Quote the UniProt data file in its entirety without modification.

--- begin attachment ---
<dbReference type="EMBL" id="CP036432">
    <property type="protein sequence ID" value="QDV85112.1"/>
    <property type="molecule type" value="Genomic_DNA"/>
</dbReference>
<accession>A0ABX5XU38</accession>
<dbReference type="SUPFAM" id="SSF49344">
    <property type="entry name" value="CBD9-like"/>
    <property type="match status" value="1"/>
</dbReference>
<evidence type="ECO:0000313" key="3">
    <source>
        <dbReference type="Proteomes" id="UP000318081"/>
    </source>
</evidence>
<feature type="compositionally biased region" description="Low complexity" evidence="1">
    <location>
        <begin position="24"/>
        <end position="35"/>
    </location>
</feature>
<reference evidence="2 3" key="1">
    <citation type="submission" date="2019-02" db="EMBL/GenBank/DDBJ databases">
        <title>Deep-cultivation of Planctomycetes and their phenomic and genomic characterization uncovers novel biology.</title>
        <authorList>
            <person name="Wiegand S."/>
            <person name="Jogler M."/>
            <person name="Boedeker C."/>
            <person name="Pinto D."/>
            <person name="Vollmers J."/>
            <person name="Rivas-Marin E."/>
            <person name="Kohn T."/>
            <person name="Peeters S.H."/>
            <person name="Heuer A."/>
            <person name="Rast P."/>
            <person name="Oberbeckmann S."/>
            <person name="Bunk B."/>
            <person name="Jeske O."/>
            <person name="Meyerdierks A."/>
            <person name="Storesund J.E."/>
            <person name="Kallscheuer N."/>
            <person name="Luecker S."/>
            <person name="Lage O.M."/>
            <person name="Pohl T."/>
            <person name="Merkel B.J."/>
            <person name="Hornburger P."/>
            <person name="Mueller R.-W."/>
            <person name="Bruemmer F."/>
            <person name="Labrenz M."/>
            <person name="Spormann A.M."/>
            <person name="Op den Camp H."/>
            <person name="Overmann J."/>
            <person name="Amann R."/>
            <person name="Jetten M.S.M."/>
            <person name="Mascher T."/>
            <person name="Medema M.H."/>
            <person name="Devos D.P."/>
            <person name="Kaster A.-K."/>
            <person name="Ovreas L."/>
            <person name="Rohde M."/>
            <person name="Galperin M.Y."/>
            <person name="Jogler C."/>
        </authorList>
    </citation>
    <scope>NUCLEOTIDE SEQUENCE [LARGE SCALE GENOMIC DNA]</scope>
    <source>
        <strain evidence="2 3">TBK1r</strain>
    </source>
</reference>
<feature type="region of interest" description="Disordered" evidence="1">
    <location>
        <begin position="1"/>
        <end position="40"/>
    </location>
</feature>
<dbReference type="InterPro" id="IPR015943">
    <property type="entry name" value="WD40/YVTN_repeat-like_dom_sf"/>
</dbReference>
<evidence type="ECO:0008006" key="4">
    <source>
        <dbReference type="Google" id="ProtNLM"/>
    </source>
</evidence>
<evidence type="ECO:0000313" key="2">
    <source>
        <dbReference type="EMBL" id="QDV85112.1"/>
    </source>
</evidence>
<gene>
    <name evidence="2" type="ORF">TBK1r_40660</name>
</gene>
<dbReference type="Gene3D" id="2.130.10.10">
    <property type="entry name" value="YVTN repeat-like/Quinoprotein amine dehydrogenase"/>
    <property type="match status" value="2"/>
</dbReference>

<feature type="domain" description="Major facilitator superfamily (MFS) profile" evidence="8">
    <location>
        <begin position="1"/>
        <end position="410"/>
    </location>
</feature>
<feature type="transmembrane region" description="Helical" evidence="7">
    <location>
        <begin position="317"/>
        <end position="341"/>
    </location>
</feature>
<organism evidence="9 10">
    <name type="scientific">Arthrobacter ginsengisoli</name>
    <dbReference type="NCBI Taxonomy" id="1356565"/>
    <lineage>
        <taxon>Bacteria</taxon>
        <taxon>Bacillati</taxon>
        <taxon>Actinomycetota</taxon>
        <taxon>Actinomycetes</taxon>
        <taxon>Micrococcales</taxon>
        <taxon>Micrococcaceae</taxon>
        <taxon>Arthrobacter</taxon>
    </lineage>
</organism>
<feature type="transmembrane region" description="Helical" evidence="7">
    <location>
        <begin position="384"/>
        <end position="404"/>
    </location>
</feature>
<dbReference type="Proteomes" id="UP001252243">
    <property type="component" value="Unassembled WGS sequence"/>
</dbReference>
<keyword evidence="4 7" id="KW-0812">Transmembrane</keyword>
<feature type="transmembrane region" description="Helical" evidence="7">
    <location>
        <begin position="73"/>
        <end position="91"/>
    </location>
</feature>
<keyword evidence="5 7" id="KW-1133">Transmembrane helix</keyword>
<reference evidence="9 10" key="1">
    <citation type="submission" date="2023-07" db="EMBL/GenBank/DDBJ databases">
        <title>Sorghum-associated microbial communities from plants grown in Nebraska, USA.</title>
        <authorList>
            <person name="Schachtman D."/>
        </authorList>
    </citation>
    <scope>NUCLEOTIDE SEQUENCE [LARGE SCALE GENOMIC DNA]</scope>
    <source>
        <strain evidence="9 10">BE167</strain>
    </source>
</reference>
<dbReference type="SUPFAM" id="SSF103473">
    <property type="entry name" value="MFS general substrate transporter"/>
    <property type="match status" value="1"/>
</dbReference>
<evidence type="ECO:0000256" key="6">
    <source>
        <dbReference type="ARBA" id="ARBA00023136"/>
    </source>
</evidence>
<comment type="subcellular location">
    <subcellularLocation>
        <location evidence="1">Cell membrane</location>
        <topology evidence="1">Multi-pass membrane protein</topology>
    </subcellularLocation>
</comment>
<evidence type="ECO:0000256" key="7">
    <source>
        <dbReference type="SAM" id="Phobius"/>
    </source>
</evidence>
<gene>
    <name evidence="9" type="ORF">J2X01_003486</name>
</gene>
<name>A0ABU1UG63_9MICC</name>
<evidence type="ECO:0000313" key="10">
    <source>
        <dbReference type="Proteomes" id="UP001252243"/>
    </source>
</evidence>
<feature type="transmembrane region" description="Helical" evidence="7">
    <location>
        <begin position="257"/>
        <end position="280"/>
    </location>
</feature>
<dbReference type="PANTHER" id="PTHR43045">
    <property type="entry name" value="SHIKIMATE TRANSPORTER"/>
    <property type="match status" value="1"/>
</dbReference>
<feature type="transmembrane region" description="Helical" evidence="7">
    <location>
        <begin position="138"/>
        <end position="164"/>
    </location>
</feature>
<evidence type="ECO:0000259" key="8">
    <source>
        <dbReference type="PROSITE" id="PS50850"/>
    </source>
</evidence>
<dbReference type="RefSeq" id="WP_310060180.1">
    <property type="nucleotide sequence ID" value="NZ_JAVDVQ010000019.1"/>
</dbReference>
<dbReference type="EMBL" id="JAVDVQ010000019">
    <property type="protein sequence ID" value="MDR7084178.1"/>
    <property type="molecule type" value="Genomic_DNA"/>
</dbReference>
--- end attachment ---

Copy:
<dbReference type="EMBL" id="CP036432">
    <property type="protein sequence ID" value="QDV85112.1"/>
    <property type="molecule type" value="Genomic_DNA"/>
</dbReference>
<accession>A0ABX5XU38</accession>
<dbReference type="SUPFAM" id="SSF49344">
    <property type="entry name" value="CBD9-like"/>
    <property type="match status" value="1"/>
</dbReference>
<evidence type="ECO:0000313" key="3">
    <source>
        <dbReference type="Proteomes" id="UP000318081"/>
    </source>
</evidence>
<feature type="compositionally biased region" description="Low complexity" evidence="1">
    <location>
        <begin position="24"/>
        <end position="35"/>
    </location>
</feature>
<reference evidence="2 3" key="1">
    <citation type="submission" date="2019-02" db="EMBL/GenBank/DDBJ databases">
        <title>Deep-cultivation of Planctomycetes and their phenomic and genomic characterization uncovers novel biology.</title>
        <authorList>
            <person name="Wiegand S."/>
            <person name="Jogler M."/>
            <person name="Boedeker C."/>
            <person name="Pinto D."/>
            <person name="Vollmers J."/>
            <person name="Rivas-Marin E."/>
            <person name="Kohn T."/>
            <person name="Peeters S.H."/>
            <person name="Heuer A."/>
            <person name="Rast P."/>
            <person name="Oberbeckmann S."/>
            <person name="Bunk B."/>
            <person name="Jeske O."/>
            <person name="Meyerdierks A."/>
            <person name="Storesund J.E."/>
            <person name="Kallscheuer N."/>
            <person name="Luecker S."/>
            <person name="Lage O.M."/>
            <person name="Pohl T."/>
            <person name="Merkel B.J."/>
            <person name="Hornburger P."/>
            <person name="Mueller R.-W."/>
            <person name="Bruemmer F."/>
            <person name="Labrenz M."/>
            <person name="Spormann A.M."/>
            <person name="Op den Camp H."/>
            <person name="Overmann J."/>
            <person name="Amann R."/>
            <person name="Jetten M.S.M."/>
            <person name="Mascher T."/>
            <person name="Medema M.H."/>
            <person name="Devos D.P."/>
            <person name="Kaster A.-K."/>
            <person name="Ovreas L."/>
            <person name="Rohde M."/>
            <person name="Galperin M.Y."/>
            <person name="Jogler C."/>
        </authorList>
    </citation>
    <scope>NUCLEOTIDE SEQUENCE [LARGE SCALE GENOMIC DNA]</scope>
    <source>
        <strain evidence="2 3">TBK1r</strain>
    </source>
</reference>
<feature type="region of interest" description="Disordered" evidence="1">
    <location>
        <begin position="1"/>
        <end position="40"/>
    </location>
</feature>
<dbReference type="InterPro" id="IPR015943">
    <property type="entry name" value="WD40/YVTN_repeat-like_dom_sf"/>
</dbReference>
<evidence type="ECO:0008006" key="4">
    <source>
        <dbReference type="Google" id="ProtNLM"/>
    </source>
</evidence>
<evidence type="ECO:0000313" key="2">
    <source>
        <dbReference type="EMBL" id="QDV85112.1"/>
    </source>
</evidence>
<gene>
    <name evidence="2" type="ORF">TBK1r_40660</name>
</gene>
<dbReference type="Gene3D" id="2.130.10.10">
    <property type="entry name" value="YVTN repeat-like/Quinoprotein amine dehydrogenase"/>
    <property type="match status" value="2"/>
</dbReference>

<feature type="domain" description="Major facilitator superfamily (MFS) profile" evidence="8">
    <location>
        <begin position="1"/>
        <end position="410"/>
    </location>
</feature>
<feature type="transmembrane region" description="Helical" evidence="7">
    <location>
        <begin position="317"/>
        <end position="341"/>
    </location>
</feature>
<organism evidence="9 10">
    <name type="scientific">Arthrobacter ginsengisoli</name>
    <dbReference type="NCBI Taxonomy" id="1356565"/>
    <lineage>
        <taxon>Bacteria</taxon>
        <taxon>Bacillati</taxon>
        <taxon>Actinomycetota</taxon>
        <taxon>Actinomycetes</taxon>
        <taxon>Micrococcales</taxon>
        <taxon>Micrococcaceae</taxon>
        <taxon>Arthrobacter</taxon>
    </lineage>
</organism>
<feature type="transmembrane region" description="Helical" evidence="7">
    <location>
        <begin position="384"/>
        <end position="404"/>
    </location>
</feature>
<dbReference type="Proteomes" id="UP001252243">
    <property type="component" value="Unassembled WGS sequence"/>
</dbReference>
<keyword evidence="4 7" id="KW-0812">Transmembrane</keyword>
<feature type="transmembrane region" description="Helical" evidence="7">
    <location>
        <begin position="73"/>
        <end position="91"/>
    </location>
</feature>
<keyword evidence="5 7" id="KW-1133">Transmembrane helix</keyword>
<reference evidence="9 10" key="1">
    <citation type="submission" date="2023-07" db="EMBL/GenBank/DDBJ databases">
        <title>Sorghum-associated microbial communities from plants grown in Nebraska, USA.</title>
        <authorList>
            <person name="Schachtman D."/>
        </authorList>
    </citation>
    <scope>NUCLEOTIDE SEQUENCE [LARGE SCALE GENOMIC DNA]</scope>
    <source>
        <strain evidence="9 10">BE167</strain>
    </source>
</reference>
<dbReference type="SUPFAM" id="SSF103473">
    <property type="entry name" value="MFS general substrate transporter"/>
    <property type="match status" value="1"/>
</dbReference>
<evidence type="ECO:0000256" key="6">
    <source>
        <dbReference type="ARBA" id="ARBA00023136"/>
    </source>
</evidence>
<comment type="subcellular location">
    <subcellularLocation>
        <location evidence="1">Cell membrane</location>
        <topology evidence="1">Multi-pass membrane protein</topology>
    </subcellularLocation>
</comment>
<evidence type="ECO:0000256" key="7">
    <source>
        <dbReference type="SAM" id="Phobius"/>
    </source>
</evidence>
<gene>
    <name evidence="9" type="ORF">J2X01_003486</name>
</gene>
<name>A0ABU1UG63_9MICC</name>
<evidence type="ECO:0000313" key="10">
    <source>
        <dbReference type="Proteomes" id="UP001252243"/>
    </source>
</evidence>
<feature type="transmembrane region" description="Helical" evidence="7">
    <location>
        <begin position="257"/>
        <end position="280"/>
    </location>
</feature>
<dbReference type="PANTHER" id="PTHR43045">
    <property type="entry name" value="SHIKIMATE TRANSPORTER"/>
    <property type="match status" value="1"/>
</dbReference>
<feature type="transmembrane region" description="Helical" evidence="7">
    <location>
        <begin position="138"/>
        <end position="164"/>
    </location>
</feature>
<evidence type="ECO:0000259" key="8">
    <source>
        <dbReference type="PROSITE" id="PS50850"/>
    </source>
</evidence>
<dbReference type="RefSeq" id="WP_310060180.1">
    <property type="nucleotide sequence ID" value="NZ_JAVDVQ010000019.1"/>
</dbReference>
<dbReference type="EMBL" id="JAVDVQ010000019">
    <property type="protein sequence ID" value="MDR7084178.1"/>
    <property type="molecule type" value="Genomic_DNA"/>
</dbReference>